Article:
Epigenetics, DNA Methylation Patterns and Periodontal Disease (SZU)
The overall goal of this research is (1) to identify changes in gene expression and DNA methylation status in subjects who exhibit advanced chronic periodontal inflammation and (2) to identify microRNAs (miRNAs) and the interactive pathways associated with obesity as a modifier of periodontal infection pathogenesis.
|Study Design:||Observational Model: Case Control
Time Perspective: Cross-Sectional
|Official Title:||Host DNA Methylation Patterns in Association With Periodontal Disease : MiRNA Changes in Obesity|
- DNA methylation patterns of selected candidate genes [ Time Frame: Visit 1 ] [ Designated as safety issue: No ]
- Identification of miRNA species [ Time Frame: Visit 1 ] [ Designated as safety issue: No ]
Biospecimen Retention: Samples With DNA
- Gingiva biopsy samples (epithelium, connective tissue)
- Gingival crevicular fluid
- Plaque samples
|Study Start Date:||October 2007|
|Study Completion Date:||February 2011|
|Primary Completion Date:||February 2011 (Final data collection date for primary outcome measure)|
Obese group (+ periodontitis group) Non-obese group (+ periodontitis group)
DNA methylation study
Periodontitis group Healthy periodontium group
Aim 1. To determine whether diseased periodontal tissues biopsied from patients with periodontal disease will have altered DNA methylation patterns of selected genes as compared to the DNA methylation status biopsies obtained from adjacent, non-diseased periodontal sites, as well as periodontal biopsy samples obtained from non-diseased, healthy subjects.
Aim 2. To determine the role of tissue DNA Methylation on mRNA expression:
- 2a. To determine whether alterations in tissue mRNA expression (as determined by quantitative PCR) are associated with an aberrant DNA methylation status of respective gene promoter CpG islands in tissue biopsy samples obtained from diseased and non-diseased tissues from patients with periodontal disease and from non-diseased healthy subjects.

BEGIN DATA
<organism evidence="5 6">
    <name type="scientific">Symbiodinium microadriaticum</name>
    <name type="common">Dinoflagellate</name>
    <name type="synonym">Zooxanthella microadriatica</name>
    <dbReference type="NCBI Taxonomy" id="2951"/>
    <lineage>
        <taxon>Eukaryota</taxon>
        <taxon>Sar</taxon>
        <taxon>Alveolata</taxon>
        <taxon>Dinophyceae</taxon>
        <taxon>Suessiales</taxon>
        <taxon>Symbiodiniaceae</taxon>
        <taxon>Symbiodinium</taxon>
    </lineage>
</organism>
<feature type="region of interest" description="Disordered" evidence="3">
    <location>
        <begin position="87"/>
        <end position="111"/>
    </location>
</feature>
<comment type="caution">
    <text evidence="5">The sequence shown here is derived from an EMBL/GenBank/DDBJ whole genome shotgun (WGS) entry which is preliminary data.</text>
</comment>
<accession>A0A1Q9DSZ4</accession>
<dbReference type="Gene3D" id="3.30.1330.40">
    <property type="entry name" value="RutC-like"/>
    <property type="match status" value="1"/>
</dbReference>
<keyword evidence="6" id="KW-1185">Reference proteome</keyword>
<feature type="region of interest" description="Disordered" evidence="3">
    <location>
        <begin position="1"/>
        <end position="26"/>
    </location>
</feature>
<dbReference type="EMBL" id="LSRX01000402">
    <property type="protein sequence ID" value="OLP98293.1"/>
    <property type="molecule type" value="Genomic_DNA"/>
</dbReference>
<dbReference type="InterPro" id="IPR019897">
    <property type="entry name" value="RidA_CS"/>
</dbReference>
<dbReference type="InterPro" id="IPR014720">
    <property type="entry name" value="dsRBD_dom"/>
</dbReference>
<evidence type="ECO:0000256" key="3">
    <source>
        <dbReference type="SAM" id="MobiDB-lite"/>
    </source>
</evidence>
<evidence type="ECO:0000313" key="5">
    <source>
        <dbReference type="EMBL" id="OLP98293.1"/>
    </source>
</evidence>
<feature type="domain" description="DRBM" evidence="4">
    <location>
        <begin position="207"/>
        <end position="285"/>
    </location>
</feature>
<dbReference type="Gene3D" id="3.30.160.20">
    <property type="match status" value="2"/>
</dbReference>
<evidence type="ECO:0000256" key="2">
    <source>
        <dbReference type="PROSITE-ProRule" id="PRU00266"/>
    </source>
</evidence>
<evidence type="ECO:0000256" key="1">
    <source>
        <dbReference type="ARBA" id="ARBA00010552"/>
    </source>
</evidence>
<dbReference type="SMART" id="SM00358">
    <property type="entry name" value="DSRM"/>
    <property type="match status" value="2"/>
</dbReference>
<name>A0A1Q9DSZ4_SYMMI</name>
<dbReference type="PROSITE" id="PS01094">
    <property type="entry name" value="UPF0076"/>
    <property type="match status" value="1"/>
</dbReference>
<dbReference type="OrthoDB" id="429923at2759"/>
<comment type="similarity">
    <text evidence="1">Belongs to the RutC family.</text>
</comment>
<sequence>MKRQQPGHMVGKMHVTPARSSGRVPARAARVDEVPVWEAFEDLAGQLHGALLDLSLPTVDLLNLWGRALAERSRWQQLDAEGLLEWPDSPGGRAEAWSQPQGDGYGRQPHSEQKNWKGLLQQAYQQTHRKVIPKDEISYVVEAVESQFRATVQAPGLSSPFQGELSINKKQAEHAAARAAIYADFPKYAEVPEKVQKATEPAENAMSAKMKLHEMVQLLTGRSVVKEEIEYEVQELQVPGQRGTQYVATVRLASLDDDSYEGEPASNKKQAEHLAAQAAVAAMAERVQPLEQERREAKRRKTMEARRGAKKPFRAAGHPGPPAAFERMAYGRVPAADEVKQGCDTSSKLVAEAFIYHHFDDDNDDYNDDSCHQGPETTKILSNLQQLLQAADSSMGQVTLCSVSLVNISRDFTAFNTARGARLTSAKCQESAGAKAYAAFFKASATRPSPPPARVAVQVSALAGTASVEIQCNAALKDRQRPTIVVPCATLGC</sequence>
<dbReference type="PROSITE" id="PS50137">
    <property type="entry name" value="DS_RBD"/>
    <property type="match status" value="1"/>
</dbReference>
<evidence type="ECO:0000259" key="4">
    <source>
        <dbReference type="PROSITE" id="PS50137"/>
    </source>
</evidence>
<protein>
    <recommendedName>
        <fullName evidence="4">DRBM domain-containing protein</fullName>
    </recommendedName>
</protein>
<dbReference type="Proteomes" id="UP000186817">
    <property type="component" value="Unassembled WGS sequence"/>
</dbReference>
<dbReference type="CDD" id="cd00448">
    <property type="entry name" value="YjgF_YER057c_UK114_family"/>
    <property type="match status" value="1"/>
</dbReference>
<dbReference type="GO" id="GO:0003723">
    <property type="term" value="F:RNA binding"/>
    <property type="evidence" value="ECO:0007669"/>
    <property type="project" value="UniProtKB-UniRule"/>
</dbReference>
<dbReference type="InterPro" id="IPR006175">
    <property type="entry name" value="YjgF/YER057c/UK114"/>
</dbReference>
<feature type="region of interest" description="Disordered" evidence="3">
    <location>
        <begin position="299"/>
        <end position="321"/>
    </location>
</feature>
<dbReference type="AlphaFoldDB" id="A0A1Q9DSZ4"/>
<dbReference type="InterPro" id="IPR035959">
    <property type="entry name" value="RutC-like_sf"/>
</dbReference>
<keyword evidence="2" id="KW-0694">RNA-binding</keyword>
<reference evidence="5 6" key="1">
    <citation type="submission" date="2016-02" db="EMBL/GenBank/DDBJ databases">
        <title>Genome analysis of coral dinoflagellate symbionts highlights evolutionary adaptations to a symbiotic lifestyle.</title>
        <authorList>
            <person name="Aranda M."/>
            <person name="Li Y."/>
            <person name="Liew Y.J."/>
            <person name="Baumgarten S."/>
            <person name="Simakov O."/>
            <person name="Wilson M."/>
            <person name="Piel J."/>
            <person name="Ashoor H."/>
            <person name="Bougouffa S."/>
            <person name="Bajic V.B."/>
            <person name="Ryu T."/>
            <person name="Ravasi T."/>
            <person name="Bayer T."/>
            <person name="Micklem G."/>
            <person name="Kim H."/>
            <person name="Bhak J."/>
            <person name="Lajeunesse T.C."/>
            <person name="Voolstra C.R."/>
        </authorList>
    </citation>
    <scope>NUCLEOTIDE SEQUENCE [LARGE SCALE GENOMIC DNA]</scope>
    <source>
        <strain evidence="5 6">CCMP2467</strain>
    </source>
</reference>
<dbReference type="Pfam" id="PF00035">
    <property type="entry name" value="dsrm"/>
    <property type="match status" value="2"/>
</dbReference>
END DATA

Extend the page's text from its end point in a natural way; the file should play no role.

- 2b. By performing laser capture microdissection of biopsy samples from diseased patients [(epithelium, connective tissue and inflammatory infiltrate)] we seek to determine cellular patterns of mRNA expression and DNA methylation of targeted genes comparing inflamed to non-inflamed sites within diseased patients.
- 2c. We will perform in vitro studies to analyze whether gingival fibroblasts from patients with periodontal disease will show a differential methylation pattern and whether these cells will display a differential inflammatory response when compared to control fibroblasts isolated from healthy subjects.
Aim 3. The aim of this pilot investigation was to determine if miRNA expression differed in the presence or absence of obesity, comparing gingival biopsies obtained from patients with or without periodontal disease.
- 3a. To determine whether diseased periodontal tissues biopsied from patients with periodontal disease will influence the level of miRNA expression as compared to the biopsies obtained from non-diseased, healthy subjects.
- 3b. To determine whether BMI [nonobese subjects BMI <30kg/m2, obese subjects >30kg/m2] will influence the level of miRNA expression in biopsies from diseased periodontal tissues as compared to periodontal biopsy samples obtained from non-diseased, healthy subjects.
Gingival samples, gingival crevicular fluid, saliva and plaque samples will be collected and a periodontal examination will be performed. The periodontal assessment will record pocket depth, clinical attachment level and percent bleeding on probing. Blood pressure, height and weight (Body Mass Index assessment) will be obtained on participants as well.
Tissue gene expression by quantitative PCR and DNA methylation sequence analysis, proteomic analyses of gingival crevicular fluid, Differential Methylation Hybridization and, microRNA expression profile by Human miRNA Microarray and Real-time PCR quantification will all be performed.
|United States, North Carolina|
|Center for Oral and Systemic Diseases|
|Chapel Hill, North Carolina, United States, 27599|
|Principal Investigator:||Steven Offenbacher, DDS, MS, PhD||University of North Carolina, Chapel Hill|